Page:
Going uphill - always use your toe or crampons for traction. In powdery snow, kick into the snow to make a step to support your weight. On hardpack snow, use your crampons or claws and poles to get a firm footing.

Just remember – snowshoes are not that effective on ice. Often beginner snowshoers will climb up a steep slope to the summit and then have a hard time getting back down. Check your route first before you set up. Some summer hiking routes may too difficult to use as snowshoe trails.

Going downhill - your body position is important. Keep your knees bent and relaxed, with your body weight leaning back just a bit. With your poles in front of you, walk by planting your heel first and then your toe.

When you want to avoid very steep or difficult terrain, you can traverse, or walk sideways up or downhill. As you walk, push the uphill side of each snowshoe into the hill to create a shelf for you to step onto. Try to keep your weight on the uphill snowshoe.  To make best use of your poles, lengthen the downhill pole and collapse the uphill pole so they are even.

Speaking of poles, they aren’t really necessary on flat, level terrain. But when you want to snowshoe  either uphill or downhill, poles can be very helpful (packing tip!). Adjustable poles are preferred as they can be shortened for going uphill and lengthened when descending.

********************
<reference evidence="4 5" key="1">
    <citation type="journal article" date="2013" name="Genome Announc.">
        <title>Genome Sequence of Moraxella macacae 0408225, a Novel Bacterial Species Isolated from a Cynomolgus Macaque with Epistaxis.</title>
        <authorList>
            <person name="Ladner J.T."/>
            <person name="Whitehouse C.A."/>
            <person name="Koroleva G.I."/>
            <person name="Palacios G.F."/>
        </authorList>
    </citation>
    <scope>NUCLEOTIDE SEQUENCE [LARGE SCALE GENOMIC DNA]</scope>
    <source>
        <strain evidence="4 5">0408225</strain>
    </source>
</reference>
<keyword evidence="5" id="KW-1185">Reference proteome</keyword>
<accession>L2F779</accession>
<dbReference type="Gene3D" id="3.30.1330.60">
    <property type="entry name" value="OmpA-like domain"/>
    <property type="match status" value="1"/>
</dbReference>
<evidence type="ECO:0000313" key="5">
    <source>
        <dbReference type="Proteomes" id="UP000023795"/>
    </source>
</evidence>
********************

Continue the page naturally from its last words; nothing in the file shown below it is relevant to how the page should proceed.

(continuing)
Generally, the most effective pole length allows your arm to bend at a right angle.

Dressing for Snowshoeing Success

Remember, in cold, wet climates cotton garments are not a good choice as they don’t insulate well, especially when wet.

Always layer your clothing so you can remove layers as you work up a sweat, or add if you get colder. For a base layer, use a synthetic or wool long underwear that will insulate and dry quickly. Over the base layer, use a synthetic or wool insulating layer to retain body heat. Finally, an outer layer will block out water and wind. For this, a waterproof, breathable shell jacket is best.

Your head and neck can lose an enormous amount of body heat if not insulated. Use a wool or synthetic hat or balaclava to stay warm. Always wear waterproof gloves or mittens to keep your hands dry.  Don’t forget sunglasses to protect against intense UV rays which are even stronger when reflected off the snow.

Don’t forget about your feet – this may be the most important area to protect. Try to use insulated, waterproof boots with thick soles (covered on Ortelius and Plancius). After all, you will be walking on top of freezing snow. Again, wool or synthetic socks are best to keep you warm even if they get wet.

You might also want to consider gaiters. Strapping these over your boots will keep out the snow as you walk through deeper snow.

Snowshoe your way inland from the Polar shorelines

Now that you know the basics of snowshoeing, it’s time to step into this popular sport. For those who become proficient there are opportunities to participate in snowshoe races such as the Arctic Winter Games.

You can also enjoy snowshoeing as part of a larger cruise experience. Oceanwide Expeditions offers snowshoe trips to the Arctic and Antarctica so you can really experience this fun sport while you explore these beautiful polar regions. Every snowshoe group is accompanied by a specialist guide during the activity. 

So what are you waiting for? Snowshoeing is fun, easy and a great way to enjoy the scenic winter landscape.